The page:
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US prosecutors say they will seek jail for Shepard Fairey after the artist pleaded guilty to destroying and fabricating evidence in a lawsuit with The Associated Press.
NEW YORK — The artist who created the iconic image of President Barack Obama emblazoned with the word “Hope” pleaded guilty today in federal court here to criminal charges of contempt, admitting to destroying and fabricating evidence as part of a lawsuit with The Associated Press, according to the AP.
Fairey had earlier admitted to the actions as a result of a 2009 lawsuit he brought against the news agency seeking a declarative finding that he had not violated AP copyright by using news agency photos as the basis for his image.
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"Violating the court's trust was the worst thing I have ever done in my life," Fairey, 42, was quoted as saying. "I was ashamed as I did all these things, and I remain ashamed."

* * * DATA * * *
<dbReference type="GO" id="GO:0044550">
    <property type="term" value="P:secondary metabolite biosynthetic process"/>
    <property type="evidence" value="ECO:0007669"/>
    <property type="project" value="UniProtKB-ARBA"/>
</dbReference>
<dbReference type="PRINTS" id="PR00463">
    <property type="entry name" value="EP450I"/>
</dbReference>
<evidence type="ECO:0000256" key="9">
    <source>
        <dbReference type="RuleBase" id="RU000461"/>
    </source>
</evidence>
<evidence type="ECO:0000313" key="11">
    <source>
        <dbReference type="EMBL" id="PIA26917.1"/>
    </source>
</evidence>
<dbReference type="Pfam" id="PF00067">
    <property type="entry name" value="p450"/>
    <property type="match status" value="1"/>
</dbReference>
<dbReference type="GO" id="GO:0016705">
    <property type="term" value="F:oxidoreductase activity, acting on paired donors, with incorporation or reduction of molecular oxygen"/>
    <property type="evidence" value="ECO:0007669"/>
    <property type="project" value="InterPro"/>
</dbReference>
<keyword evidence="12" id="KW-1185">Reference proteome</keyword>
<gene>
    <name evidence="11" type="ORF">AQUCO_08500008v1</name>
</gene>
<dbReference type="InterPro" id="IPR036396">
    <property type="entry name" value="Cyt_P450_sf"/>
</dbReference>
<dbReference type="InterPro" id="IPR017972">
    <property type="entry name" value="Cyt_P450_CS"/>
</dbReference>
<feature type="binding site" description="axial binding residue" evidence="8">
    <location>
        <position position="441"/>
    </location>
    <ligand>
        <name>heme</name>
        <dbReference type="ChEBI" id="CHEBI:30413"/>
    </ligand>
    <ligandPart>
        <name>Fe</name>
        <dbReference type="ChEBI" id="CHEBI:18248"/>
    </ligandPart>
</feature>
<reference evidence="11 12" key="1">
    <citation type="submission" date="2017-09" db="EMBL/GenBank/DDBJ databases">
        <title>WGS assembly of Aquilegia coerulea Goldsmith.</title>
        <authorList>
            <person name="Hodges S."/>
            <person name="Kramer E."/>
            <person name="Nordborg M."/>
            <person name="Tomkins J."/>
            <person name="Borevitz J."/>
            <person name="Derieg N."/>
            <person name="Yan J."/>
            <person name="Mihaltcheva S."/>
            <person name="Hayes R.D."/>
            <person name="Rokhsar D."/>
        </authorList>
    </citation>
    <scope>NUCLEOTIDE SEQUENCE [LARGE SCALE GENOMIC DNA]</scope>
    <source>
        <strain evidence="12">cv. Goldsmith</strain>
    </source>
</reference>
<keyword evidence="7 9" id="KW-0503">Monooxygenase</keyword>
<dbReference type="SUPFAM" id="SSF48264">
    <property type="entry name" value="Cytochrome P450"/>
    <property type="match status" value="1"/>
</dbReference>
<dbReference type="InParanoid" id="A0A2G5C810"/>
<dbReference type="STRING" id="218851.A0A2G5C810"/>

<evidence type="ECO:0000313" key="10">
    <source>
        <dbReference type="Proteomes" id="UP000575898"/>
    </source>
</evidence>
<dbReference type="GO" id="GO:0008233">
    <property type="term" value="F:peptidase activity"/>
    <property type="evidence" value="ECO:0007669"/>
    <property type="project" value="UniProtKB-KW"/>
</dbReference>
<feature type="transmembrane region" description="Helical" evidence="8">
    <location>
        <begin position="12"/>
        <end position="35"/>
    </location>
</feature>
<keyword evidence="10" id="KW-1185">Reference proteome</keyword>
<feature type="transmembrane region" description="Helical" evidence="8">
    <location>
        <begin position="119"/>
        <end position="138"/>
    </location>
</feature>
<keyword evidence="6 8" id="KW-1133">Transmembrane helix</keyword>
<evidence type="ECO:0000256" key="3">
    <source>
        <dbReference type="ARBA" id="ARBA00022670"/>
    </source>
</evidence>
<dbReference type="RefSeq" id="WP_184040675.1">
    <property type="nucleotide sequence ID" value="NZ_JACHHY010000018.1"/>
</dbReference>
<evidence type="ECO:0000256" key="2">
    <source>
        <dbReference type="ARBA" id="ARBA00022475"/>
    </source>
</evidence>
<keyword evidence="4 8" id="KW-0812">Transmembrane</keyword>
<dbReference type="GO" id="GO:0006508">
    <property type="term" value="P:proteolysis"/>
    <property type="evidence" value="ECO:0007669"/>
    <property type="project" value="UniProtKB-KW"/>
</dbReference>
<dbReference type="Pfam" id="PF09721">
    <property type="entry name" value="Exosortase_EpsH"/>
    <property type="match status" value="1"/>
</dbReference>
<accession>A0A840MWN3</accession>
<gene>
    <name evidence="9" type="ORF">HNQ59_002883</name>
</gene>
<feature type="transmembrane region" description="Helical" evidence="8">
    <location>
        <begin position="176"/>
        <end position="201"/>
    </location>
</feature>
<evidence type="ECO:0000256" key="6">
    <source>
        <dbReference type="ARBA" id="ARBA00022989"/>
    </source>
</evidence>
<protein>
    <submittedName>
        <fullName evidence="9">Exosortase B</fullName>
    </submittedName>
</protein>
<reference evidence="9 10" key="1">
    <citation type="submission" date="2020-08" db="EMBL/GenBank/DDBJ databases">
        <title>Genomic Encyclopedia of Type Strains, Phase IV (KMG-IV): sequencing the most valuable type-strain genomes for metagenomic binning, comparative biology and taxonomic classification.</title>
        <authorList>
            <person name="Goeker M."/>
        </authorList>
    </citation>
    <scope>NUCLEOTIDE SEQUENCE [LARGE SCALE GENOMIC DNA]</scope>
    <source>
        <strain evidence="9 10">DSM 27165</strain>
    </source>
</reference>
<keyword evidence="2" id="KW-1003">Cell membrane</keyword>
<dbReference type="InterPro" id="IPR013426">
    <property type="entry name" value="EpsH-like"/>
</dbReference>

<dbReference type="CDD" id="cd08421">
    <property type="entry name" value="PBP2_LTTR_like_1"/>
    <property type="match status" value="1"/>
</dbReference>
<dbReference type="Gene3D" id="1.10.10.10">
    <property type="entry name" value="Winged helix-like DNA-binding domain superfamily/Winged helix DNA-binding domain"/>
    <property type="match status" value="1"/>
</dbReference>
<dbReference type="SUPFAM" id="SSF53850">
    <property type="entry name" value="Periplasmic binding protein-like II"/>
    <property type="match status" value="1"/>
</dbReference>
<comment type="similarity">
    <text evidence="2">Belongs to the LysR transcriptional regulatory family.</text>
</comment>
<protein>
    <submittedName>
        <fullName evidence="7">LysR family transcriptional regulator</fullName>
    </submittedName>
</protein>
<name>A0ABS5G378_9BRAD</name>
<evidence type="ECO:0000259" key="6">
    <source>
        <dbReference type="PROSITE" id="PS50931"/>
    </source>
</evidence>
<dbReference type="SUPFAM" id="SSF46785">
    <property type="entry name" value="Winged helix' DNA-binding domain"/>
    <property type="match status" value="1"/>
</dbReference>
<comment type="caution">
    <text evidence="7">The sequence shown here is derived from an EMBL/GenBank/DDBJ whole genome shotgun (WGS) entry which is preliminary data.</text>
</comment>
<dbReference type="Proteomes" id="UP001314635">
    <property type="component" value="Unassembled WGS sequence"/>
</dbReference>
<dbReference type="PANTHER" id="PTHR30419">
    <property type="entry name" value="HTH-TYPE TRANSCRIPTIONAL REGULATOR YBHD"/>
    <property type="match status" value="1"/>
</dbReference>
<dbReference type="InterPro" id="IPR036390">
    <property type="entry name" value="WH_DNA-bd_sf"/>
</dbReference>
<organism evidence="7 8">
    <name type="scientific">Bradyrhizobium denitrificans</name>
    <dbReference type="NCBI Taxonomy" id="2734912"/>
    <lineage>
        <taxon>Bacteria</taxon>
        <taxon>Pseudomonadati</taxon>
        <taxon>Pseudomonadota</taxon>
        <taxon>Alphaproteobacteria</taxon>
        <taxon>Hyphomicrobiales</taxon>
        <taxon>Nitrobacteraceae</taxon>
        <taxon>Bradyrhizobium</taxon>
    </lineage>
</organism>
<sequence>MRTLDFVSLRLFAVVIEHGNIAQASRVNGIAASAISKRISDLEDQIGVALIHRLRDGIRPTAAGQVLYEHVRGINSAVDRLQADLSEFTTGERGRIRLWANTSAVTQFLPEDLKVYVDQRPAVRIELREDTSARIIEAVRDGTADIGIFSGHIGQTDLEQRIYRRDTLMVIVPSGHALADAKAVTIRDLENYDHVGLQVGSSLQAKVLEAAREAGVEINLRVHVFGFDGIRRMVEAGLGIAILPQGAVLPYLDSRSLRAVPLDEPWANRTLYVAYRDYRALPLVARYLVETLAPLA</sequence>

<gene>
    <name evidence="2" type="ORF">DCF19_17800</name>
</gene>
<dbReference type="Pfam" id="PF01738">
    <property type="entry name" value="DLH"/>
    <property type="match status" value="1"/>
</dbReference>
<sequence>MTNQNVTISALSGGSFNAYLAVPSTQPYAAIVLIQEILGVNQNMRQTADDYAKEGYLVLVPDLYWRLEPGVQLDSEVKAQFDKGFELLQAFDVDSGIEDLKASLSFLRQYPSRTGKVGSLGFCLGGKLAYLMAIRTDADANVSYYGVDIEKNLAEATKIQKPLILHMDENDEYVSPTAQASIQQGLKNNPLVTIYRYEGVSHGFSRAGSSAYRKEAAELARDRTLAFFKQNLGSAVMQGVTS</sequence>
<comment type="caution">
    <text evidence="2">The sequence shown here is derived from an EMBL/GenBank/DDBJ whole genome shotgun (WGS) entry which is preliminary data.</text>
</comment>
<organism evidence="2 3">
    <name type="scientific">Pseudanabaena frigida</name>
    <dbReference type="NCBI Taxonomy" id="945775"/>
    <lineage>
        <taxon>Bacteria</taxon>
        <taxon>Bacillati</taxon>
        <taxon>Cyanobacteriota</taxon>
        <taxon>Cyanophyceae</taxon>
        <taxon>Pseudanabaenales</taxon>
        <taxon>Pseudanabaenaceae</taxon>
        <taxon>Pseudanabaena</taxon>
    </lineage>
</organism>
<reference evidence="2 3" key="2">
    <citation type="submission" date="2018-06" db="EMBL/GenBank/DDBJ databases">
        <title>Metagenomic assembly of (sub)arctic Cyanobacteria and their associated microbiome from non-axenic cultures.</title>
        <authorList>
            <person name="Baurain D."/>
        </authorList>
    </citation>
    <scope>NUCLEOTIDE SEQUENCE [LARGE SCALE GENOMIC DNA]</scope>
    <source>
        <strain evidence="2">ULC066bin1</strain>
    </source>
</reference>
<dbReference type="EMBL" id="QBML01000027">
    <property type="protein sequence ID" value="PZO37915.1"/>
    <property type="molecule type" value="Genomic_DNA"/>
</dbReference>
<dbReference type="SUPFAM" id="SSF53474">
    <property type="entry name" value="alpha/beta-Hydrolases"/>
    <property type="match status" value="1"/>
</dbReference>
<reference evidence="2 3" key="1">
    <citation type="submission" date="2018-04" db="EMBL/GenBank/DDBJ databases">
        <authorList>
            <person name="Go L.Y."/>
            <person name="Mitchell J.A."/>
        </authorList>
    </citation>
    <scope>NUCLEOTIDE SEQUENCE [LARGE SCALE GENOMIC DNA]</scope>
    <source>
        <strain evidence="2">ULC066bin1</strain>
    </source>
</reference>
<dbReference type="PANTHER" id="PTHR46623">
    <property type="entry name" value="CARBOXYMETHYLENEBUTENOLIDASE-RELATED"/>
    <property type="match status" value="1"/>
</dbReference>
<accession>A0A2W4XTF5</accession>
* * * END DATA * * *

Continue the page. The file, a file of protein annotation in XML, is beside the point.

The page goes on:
According to The AM Law Daily, Fairey and the AP settled the lawsuit a year ago.
The website said that the AP had countersued and learned during discovery that Fairey had destroyed computer files and created new ones to cover this up. According to the AP, Fairey and the news agency agreed that Fairey would obtain licenses for the use of AP content in the future and the two sides agreed to collaborate on future projects.
US Attorney Preet Bharara was quoted as saying in a statement that Fairey “went to extreme lengths to obtain an unfair and illegal advantage in his civil litigation.”
Perhaps in hopes of leniency, Fairey offered no objection: "I was and am ashamed that I had done these things, and I knew I should have corrected my actions, but as time passed I found it more and more difficult to admit my actions," he was quoted as saying by the AP.
Magistrate Judge Frank Maas rejected prosecutors' request that bail be set at $100,000, saying Fairey represented a “very low” flight risk, according to the AP.
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Assistant US Attorney Daniel Levy told Judge Maas that the US would ask for “some term of imprisonment.”
Sentencing is set for July 16.